Standard tuning on a six string guitar offers certain familiar open chord shapes for major triads: C, A, G, E, D (CAGED). This reminds us how a single chord can be played by moving through successive shapes, played as barre chords, across the fretboard.
CAGED Fretboard System
The CAGED system, made popular by Bill Edwards (see References), helps visualize certain patterns up and down the fretboard. This is easily seen in the interactive fret search widget, which allows you to the enter notes of a chord and see other ways to play the chord.
For example for A Major voicings in Root Position, the forms occur in the order A Form, G Form, E Form, D Form, C Form, and back to A Form at the octave (twelfth fret). (The form names are written sideways on the right of a fret diagram.)
Harmonious applies the CAGED nomenclature to other types of chords (minor triads, etc.).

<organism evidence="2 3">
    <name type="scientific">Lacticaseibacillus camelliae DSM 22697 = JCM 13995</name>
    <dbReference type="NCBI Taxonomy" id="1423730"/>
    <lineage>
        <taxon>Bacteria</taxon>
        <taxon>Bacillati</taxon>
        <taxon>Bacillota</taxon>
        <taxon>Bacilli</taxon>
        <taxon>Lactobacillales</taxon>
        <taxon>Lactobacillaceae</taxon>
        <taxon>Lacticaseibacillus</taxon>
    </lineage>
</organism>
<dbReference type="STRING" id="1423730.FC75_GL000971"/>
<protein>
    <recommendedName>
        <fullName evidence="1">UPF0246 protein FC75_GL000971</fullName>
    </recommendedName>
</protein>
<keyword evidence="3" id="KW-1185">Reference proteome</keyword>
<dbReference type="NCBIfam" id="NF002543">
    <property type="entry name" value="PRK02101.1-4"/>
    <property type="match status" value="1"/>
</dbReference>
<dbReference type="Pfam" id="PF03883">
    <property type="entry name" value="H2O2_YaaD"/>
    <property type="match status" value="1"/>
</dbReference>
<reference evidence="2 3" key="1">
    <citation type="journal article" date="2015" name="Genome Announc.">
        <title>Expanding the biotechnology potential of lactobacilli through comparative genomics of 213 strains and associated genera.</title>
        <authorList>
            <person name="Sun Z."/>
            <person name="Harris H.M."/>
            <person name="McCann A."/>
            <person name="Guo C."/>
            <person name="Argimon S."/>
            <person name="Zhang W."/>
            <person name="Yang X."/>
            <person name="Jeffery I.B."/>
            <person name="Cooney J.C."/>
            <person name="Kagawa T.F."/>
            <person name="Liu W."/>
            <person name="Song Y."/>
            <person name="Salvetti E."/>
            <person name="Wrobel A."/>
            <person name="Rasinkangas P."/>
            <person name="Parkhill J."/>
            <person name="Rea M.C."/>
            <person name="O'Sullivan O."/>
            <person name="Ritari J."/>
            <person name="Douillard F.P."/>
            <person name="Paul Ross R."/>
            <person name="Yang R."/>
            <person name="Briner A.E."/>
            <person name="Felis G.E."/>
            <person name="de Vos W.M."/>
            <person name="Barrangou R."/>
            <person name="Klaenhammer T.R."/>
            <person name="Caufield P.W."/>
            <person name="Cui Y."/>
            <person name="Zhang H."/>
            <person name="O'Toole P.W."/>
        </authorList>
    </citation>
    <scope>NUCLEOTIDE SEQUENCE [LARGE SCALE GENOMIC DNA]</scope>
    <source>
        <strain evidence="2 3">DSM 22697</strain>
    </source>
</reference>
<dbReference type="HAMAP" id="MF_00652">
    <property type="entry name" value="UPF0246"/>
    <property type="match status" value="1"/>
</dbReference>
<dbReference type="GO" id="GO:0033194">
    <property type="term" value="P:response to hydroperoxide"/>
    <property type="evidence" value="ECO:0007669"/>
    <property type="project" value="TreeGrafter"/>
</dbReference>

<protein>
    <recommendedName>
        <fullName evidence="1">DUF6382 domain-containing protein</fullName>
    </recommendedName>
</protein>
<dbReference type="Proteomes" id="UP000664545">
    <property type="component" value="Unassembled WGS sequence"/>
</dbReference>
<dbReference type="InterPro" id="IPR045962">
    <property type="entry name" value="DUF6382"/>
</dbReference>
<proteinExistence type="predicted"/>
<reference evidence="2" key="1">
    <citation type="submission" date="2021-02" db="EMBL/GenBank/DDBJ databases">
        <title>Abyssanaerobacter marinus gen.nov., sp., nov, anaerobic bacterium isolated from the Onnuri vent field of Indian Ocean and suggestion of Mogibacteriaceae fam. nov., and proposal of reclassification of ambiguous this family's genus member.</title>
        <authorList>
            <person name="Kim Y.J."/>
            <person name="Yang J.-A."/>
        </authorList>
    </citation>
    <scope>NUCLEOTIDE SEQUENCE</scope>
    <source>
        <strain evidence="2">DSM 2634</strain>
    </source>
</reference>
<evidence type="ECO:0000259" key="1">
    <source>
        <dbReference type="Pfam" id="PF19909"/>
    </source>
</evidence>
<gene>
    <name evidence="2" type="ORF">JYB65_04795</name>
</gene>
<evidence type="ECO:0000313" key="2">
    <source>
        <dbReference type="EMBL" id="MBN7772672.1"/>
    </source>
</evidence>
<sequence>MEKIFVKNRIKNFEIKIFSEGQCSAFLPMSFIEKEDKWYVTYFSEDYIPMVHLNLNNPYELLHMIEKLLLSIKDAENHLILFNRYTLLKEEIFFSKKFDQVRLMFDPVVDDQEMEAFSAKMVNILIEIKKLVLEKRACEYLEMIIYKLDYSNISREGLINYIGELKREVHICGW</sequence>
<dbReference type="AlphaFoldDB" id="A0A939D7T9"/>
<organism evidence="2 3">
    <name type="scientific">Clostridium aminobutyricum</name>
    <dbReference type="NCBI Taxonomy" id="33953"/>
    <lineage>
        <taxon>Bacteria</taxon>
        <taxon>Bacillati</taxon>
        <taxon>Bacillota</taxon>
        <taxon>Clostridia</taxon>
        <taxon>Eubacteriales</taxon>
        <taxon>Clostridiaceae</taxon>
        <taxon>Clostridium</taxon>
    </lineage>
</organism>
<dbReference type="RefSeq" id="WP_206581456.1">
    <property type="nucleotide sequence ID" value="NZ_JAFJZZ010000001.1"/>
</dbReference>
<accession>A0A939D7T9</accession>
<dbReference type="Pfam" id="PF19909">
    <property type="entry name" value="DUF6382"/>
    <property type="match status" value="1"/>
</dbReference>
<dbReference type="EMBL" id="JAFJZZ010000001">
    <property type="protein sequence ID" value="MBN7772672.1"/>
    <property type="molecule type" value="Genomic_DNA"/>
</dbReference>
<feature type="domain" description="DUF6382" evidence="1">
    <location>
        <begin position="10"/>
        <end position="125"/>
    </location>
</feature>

A few example F Form chords.
Left: F Maj 7. Right: E Aug Triad.
Harmonious also adds other form names, such as F form and B form, to allow two different collections of Chord Forms based on on where the root is, and on which string.
Root on Low E String
- G Form: all notes down the fretboard from the root (closer to the nut)
- E Form: all notes up the fretboard from the root, root often played with barre finger
Root on A String
- C Form: all notes down the fretboard from the root (closer to the nut)
- A Form: all notes up the fretboard from the root, root often played with barre finger
Root on D String
- F Form: all notes down the fretboard from the root (closer to the nut)
- D Form: all notes up the fretboard from the root, root often played with barre finger
The use of CAGED forms in Harmonious is mostly just a mnemonic to help remember how to play different chord voicings and how to think about how these forms relate to one another. CAGED is not a water-tight system for understanding all music theory exhaustively (scales for example), but it is useful to have a shorthand for describing a variety of chord shapes.